Coping Strategy #73

“The single greatest lesson the garden teaches is that our relationship to the planet need not be zero-sum, and that as long as the sun still shines and people still can plan and plant, think and do, we can, if we bother to try, find ways to provide for ourselves without diminishing the world.” 
~  Michael Pollan


Sometimes I get a little overwhelmed.

It might be a health problem, or a pain issue.

Sometimes it’s the state of the world, the environment, politics…

Or the suffering of a loved one, friend or client.

Occasionally I get sideswiped by a psychic happening.

Or maybe it’s a knot in my writing that won’t untangle.

But in my arsenal of coping strategies I have one that works magic each time I employ it. In my big book of Coping Strategies (I could write a doctorate on this one topic!) number seventy three is solid gold.

Let me share it with you:

#73 – Hose the garden

With my garden hose in hand I stand barefoot on the ground if the season allows it. My other choices are gumboots if it’s cold, or a worn-out pair of Birkenstocks if there are prickles in the lawn.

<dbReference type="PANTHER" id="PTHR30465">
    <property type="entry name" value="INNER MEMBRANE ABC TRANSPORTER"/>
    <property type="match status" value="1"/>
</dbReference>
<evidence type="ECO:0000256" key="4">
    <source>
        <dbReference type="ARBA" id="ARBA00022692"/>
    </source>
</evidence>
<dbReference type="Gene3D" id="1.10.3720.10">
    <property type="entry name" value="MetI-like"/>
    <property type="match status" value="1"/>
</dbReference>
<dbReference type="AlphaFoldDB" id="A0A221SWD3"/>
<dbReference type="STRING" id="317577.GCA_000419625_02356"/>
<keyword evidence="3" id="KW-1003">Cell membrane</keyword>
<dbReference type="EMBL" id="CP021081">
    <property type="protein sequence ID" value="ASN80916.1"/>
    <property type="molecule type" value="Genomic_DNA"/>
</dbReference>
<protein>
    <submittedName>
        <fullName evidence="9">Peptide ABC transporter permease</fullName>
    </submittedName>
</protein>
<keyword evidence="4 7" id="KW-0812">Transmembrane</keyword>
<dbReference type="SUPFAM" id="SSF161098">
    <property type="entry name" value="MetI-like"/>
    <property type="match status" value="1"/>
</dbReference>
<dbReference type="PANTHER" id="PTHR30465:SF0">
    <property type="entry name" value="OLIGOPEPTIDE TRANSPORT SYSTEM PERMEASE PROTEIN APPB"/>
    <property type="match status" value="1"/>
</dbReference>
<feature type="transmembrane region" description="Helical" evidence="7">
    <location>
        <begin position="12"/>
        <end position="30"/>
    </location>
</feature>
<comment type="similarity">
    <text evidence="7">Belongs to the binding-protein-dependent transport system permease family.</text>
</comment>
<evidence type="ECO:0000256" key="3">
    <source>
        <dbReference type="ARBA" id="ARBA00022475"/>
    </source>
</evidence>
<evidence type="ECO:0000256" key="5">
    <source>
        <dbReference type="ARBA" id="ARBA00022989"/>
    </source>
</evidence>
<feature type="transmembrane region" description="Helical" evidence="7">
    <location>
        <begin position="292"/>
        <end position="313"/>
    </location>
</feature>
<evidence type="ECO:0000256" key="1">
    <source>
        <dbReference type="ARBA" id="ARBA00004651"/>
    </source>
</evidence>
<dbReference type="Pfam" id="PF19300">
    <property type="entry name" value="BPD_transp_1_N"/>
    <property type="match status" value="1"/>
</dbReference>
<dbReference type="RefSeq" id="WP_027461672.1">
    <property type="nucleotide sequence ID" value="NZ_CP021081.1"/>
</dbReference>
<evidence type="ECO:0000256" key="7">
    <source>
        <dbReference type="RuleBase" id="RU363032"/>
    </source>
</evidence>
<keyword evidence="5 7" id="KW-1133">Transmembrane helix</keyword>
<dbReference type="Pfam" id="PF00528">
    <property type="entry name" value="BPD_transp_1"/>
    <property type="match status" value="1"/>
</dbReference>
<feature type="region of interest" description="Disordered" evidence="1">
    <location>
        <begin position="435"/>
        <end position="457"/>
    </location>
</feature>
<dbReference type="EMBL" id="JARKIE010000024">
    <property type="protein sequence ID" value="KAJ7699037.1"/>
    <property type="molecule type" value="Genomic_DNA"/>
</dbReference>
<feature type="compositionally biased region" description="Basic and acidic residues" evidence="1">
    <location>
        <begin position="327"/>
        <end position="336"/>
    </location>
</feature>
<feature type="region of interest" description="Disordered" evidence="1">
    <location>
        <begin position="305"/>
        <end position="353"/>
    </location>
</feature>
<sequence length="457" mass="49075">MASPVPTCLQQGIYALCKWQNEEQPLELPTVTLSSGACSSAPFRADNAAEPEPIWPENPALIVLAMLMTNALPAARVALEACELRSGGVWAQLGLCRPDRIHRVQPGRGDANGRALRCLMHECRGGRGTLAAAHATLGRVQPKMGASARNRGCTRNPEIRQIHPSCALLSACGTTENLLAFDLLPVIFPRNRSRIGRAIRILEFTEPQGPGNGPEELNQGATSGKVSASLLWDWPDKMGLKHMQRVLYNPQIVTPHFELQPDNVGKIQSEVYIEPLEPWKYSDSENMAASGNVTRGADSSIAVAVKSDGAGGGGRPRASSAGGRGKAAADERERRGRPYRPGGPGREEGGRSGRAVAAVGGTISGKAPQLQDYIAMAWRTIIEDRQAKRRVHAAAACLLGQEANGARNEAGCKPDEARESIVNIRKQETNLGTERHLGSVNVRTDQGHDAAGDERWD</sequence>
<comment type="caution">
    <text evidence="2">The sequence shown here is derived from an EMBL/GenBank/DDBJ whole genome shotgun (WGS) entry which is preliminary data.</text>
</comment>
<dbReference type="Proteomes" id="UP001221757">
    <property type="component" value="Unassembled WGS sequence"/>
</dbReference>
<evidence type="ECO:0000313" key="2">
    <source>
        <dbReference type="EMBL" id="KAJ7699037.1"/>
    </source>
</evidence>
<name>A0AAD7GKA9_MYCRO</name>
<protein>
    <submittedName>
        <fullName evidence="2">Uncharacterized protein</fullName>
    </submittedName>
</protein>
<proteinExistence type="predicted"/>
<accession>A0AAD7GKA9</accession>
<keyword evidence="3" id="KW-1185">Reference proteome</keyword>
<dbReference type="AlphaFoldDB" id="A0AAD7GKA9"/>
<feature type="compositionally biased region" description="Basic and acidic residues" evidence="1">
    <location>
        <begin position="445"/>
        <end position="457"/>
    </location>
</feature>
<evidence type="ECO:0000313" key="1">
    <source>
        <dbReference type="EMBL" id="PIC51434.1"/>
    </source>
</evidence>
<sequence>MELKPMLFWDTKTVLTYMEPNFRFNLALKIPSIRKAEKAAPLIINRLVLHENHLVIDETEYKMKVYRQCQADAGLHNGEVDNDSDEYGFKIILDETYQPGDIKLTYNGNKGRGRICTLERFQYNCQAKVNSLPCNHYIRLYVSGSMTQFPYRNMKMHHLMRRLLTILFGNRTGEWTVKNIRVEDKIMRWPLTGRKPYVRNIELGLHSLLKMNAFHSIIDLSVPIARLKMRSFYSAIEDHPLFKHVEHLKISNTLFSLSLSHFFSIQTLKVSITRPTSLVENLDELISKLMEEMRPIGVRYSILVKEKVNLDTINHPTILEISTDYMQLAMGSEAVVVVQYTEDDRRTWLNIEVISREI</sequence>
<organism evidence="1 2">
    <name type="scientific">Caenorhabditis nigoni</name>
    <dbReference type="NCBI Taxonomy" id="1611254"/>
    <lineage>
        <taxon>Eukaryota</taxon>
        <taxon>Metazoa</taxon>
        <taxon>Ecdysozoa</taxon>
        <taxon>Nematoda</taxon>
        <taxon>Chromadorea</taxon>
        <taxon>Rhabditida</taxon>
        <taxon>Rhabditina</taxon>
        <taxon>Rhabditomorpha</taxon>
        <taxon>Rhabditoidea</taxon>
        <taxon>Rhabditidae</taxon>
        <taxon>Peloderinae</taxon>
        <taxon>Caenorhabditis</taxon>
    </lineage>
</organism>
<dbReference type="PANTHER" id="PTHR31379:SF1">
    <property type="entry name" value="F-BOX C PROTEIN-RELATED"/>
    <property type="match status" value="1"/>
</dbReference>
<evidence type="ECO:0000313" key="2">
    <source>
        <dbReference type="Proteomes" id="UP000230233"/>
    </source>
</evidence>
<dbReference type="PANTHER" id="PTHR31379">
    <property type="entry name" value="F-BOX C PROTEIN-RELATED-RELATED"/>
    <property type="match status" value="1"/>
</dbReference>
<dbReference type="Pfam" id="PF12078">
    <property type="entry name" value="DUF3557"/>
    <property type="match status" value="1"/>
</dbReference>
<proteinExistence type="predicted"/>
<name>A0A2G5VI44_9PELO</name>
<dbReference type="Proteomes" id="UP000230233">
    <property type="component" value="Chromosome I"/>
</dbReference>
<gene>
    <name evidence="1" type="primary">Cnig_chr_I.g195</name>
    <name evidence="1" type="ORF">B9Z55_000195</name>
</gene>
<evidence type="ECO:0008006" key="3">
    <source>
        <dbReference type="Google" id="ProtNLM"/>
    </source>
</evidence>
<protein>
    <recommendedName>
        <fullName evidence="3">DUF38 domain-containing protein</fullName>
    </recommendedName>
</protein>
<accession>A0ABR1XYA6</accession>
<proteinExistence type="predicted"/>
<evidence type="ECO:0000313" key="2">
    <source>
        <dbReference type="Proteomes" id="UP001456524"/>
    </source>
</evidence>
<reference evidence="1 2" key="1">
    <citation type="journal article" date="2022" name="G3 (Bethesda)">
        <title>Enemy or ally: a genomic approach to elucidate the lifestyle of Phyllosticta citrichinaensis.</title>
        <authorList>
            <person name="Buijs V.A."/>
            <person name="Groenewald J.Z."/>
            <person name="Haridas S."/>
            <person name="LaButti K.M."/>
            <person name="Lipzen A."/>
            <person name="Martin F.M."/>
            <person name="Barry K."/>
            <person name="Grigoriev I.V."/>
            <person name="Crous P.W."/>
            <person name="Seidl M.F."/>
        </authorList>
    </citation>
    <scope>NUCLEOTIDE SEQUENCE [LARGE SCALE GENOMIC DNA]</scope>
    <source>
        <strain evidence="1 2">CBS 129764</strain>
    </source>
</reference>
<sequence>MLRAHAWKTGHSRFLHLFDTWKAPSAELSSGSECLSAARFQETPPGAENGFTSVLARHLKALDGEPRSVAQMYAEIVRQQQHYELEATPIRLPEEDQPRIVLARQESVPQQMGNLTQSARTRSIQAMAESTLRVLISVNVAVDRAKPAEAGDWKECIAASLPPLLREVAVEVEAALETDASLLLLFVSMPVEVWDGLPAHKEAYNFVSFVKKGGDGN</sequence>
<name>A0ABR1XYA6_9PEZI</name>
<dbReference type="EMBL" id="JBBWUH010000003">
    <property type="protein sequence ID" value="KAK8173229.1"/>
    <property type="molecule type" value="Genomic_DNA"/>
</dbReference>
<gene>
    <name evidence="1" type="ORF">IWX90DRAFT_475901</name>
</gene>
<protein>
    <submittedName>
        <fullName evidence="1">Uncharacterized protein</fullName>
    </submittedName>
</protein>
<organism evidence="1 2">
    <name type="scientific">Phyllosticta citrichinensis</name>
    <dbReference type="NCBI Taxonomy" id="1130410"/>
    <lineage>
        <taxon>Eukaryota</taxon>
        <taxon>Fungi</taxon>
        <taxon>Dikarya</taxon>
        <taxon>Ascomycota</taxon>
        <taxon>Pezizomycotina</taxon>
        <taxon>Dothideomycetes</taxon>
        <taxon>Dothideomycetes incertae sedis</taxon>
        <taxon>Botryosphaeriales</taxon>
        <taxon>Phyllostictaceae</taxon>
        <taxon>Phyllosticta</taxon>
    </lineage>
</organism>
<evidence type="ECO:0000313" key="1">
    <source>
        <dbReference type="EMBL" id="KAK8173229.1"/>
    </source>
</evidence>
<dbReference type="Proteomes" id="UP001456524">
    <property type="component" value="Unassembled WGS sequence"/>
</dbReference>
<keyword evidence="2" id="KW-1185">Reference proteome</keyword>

I point the stream of water at my vegetable beds, my tubs of herbs, my fruit trees and my flowers.

No matter how cranky, sad, fraught, disconnected or pained I am, within a few minutes I begin to unwind.

I watch the water falling on the leaves and soil. I note the progress of my plants. I might pop a small ripe tomato or snow pea into my mouth, or a sprig of herb. I allow the aromas of moisture and garden to nourish me. I open myself to the sky above my head and the earth beneath my feet. My ears take in the birdsong and hum of insects, the rustle of breeze in the trees, the sounds of the farm beyond my fence. I drink in the sun on my face, or the beginning or close of day.

As I stand with the hose in my hand I become reconnected to myself and to nature. Clouds ripple across the sky. The light changes as the world slowly spins. Each day there is something new, and a few old constants to reassure me of my place in the world. I am filled up with calm and all that other burdensome energy slips away.

What about you? What are your favourite coping strategies? I’d love to know.

Sending big love and hugs to you from all of us here at the farm, Nicole  xx

My Friendship Garden

Angela's hydrangea

“If I had a flower for every time I thought of you…I could walk through my garden forever.”
~ Alfred Tennyson